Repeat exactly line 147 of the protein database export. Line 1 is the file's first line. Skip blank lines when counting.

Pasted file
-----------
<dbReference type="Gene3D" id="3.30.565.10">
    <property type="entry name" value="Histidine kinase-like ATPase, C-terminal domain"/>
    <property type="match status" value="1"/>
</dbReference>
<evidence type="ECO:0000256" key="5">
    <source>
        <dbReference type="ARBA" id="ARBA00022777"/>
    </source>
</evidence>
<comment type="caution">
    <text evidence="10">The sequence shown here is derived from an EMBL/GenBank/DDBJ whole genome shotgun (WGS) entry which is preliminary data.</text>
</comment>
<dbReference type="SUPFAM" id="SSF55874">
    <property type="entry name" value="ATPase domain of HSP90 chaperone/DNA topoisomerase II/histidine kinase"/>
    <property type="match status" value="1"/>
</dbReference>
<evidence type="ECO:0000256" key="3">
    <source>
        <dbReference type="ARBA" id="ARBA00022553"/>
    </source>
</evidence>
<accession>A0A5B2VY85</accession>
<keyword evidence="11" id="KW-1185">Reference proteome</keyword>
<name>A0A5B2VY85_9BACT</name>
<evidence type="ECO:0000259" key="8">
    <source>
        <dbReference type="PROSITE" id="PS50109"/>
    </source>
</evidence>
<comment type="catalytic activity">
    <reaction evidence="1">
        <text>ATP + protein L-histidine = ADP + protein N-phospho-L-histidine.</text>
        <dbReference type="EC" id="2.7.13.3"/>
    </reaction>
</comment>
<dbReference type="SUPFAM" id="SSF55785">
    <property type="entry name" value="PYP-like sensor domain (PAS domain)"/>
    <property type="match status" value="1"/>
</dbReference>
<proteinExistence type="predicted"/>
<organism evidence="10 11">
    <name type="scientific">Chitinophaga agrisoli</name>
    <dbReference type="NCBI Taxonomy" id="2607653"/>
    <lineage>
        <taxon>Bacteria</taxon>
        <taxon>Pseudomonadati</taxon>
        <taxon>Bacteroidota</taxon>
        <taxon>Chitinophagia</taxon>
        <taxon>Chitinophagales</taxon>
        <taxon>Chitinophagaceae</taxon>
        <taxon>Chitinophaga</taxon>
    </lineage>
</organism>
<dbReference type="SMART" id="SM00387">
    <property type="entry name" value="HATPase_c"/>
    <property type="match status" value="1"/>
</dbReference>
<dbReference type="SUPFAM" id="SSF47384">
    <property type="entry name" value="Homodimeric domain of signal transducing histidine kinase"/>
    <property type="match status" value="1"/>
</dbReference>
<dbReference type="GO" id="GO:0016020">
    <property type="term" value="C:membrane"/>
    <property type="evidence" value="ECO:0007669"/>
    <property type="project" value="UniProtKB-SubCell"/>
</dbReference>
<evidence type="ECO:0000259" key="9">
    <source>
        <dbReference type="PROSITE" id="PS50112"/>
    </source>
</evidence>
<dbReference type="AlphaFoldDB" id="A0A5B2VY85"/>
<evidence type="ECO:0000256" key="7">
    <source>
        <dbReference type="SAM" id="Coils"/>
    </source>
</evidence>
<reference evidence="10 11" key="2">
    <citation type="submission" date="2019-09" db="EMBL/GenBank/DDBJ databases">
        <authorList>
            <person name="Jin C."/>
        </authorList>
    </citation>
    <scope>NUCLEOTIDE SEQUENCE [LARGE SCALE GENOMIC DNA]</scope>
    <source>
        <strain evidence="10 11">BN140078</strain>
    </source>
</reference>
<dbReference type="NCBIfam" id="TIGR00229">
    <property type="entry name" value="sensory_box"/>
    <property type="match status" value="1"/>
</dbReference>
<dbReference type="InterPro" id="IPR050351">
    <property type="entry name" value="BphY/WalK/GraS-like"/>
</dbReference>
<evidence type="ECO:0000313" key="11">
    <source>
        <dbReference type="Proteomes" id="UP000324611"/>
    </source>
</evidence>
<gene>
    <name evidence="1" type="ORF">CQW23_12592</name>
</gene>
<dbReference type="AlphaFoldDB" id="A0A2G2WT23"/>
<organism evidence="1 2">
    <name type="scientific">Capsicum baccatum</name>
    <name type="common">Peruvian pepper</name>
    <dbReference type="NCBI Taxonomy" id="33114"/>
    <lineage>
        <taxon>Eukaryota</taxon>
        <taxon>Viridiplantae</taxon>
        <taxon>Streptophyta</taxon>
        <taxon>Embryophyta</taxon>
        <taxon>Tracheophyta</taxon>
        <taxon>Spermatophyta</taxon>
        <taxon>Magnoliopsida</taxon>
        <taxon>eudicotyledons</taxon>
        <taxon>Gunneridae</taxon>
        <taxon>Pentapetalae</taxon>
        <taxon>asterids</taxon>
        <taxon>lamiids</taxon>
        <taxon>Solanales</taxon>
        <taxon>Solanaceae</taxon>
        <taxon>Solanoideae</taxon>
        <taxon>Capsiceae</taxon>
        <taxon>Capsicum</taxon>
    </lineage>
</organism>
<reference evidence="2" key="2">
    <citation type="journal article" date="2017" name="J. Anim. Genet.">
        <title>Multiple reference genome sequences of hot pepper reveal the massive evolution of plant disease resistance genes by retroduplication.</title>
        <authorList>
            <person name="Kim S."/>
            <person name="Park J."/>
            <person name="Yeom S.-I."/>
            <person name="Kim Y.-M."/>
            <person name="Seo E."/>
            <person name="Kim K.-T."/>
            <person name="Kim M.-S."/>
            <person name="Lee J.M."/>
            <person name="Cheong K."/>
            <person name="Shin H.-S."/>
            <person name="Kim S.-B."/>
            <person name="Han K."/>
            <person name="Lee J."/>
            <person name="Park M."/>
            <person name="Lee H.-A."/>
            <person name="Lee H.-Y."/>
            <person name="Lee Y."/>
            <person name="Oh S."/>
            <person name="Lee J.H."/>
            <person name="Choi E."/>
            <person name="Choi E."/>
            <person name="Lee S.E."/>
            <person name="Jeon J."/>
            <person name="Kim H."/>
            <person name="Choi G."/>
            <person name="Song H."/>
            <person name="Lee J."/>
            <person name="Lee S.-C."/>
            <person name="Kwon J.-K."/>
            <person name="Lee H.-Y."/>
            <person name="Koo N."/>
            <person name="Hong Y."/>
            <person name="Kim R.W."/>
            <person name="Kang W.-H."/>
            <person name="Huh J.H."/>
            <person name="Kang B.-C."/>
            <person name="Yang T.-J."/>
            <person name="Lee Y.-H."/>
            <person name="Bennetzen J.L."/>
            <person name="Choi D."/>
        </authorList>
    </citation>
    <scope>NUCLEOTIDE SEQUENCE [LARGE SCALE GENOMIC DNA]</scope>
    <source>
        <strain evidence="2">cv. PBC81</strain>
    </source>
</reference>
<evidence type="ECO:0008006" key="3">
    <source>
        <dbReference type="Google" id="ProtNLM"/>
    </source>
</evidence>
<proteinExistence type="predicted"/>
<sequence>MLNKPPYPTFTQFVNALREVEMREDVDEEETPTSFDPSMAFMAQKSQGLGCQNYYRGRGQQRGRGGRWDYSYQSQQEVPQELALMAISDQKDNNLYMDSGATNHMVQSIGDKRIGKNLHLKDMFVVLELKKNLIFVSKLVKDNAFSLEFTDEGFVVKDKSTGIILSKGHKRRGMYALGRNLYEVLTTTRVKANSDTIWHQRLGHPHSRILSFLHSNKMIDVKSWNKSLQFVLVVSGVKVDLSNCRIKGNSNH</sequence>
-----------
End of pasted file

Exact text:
            <person name="Lee H.-A."/>